Flammability Testing of Halloween Costumes

By 24th October 2019fire
Halloween costume safety

Over the past few years, ever since Claudia Winkleman’s daughter got severely burned when her Halloween costume caught fire, there has been a wariness around Halloween costume safety and the flammability of such fabrics used within these costumes. A flammable fabric propagates a flame, meaning it continues to burn after the initial ignited flame has been removed.

There are a lot of criticisms regarding the current British Regulations for flammability when it comes to testing Halloween costume safety. The reasoning for these criticisms, is due to the fact the British safety standard BS EN 71-2 ensures that the maximum rate per second for spreading flames is 30mm per second. This is a lot of area to be covered in a single second, in regards to clothing.

A way to check whether or not a product really is safe is to additionally test it to the standards for the British Retail Consortium, meaning that at maximum, flames can spread at 10mm per second. Which? Tested varying Halloween outfits to see whether or not they met the bare minimum requirements and the additional testing requirements.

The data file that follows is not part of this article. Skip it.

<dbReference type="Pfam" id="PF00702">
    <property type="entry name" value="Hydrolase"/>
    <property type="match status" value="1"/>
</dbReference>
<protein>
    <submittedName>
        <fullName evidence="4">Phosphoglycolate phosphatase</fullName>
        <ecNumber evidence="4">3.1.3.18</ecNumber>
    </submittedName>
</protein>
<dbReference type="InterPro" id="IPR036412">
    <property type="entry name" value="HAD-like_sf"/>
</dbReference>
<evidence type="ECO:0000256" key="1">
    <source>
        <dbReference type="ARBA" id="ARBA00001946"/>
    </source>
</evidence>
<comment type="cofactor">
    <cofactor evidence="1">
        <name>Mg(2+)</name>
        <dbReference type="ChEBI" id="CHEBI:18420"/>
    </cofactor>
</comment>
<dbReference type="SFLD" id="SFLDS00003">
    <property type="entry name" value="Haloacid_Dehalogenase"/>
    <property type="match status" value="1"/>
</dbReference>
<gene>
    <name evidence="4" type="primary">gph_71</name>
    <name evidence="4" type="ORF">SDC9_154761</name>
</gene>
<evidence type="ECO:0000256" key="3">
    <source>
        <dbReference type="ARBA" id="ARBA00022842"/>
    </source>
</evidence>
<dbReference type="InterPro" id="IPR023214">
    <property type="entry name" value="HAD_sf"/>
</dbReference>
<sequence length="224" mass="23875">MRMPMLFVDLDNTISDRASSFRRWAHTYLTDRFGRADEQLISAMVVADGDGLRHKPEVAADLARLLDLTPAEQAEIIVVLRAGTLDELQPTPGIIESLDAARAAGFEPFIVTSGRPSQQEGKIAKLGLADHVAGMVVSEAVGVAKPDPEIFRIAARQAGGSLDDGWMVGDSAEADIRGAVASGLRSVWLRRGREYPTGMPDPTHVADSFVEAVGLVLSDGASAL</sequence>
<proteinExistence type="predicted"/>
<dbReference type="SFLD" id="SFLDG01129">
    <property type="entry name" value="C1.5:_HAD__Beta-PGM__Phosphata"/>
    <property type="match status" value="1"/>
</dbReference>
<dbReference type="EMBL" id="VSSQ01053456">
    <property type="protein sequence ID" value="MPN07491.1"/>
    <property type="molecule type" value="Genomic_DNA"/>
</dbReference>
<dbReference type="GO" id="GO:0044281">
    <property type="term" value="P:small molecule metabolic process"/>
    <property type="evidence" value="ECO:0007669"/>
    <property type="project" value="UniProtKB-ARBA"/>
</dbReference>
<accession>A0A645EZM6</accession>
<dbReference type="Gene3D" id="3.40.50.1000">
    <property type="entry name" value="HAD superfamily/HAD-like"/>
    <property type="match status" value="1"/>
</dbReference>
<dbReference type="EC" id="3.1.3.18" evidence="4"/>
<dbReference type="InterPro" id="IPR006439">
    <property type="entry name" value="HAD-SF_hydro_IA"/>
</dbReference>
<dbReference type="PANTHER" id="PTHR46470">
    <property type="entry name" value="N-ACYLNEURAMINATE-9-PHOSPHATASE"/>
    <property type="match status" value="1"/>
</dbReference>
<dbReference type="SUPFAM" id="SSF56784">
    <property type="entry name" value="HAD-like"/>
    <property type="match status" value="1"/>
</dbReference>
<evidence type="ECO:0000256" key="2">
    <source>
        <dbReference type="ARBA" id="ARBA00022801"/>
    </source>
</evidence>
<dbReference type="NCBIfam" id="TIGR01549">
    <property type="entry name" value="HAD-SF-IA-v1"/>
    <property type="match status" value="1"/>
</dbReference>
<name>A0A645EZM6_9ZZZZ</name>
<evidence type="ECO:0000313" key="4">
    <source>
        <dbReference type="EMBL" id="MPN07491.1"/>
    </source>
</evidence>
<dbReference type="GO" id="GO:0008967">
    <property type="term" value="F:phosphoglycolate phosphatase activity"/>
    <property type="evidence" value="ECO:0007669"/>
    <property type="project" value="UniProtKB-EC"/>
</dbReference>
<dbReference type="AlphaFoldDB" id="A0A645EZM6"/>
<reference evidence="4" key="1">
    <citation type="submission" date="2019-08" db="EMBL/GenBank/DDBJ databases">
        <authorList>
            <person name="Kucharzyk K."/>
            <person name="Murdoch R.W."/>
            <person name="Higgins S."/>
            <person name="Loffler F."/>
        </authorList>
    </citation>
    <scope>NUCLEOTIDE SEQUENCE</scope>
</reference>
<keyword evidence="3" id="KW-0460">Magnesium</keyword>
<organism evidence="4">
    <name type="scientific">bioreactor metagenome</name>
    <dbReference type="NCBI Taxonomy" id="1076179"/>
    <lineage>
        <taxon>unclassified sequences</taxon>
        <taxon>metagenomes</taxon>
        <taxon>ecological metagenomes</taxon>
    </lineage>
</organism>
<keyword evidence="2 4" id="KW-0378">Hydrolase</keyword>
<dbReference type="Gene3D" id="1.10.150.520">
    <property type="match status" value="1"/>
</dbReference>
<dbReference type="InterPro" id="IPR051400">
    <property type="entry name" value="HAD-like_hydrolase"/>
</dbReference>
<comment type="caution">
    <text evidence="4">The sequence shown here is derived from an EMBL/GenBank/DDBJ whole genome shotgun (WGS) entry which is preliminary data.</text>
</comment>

Of the 20 outfits that were tested, 2 failed the standards to pass the EU safety standard (BS EN 71-2), while 4 failed to pass to the requirements of the BRC. The outfits that failed, had to be recalled from stores.

The reason that the restrictions for Halloween costumes is so low, is partly due to the fact that the standard BS EN 71-2 is a testing standard for toys and not clothing. Meaning it does not need to meet the same standards for flammability testing.

It is important to know what requirements products have been tested to and how to keep children safe when out for a night of trick-or-treating.

Impact Solutions are capable of carrying out fire testing to a wide number of standards to determine the flammability of your product. The popular standards are listed here, but our experts are on hand to advise on bespoke testing and setup in order to replicate real world performance.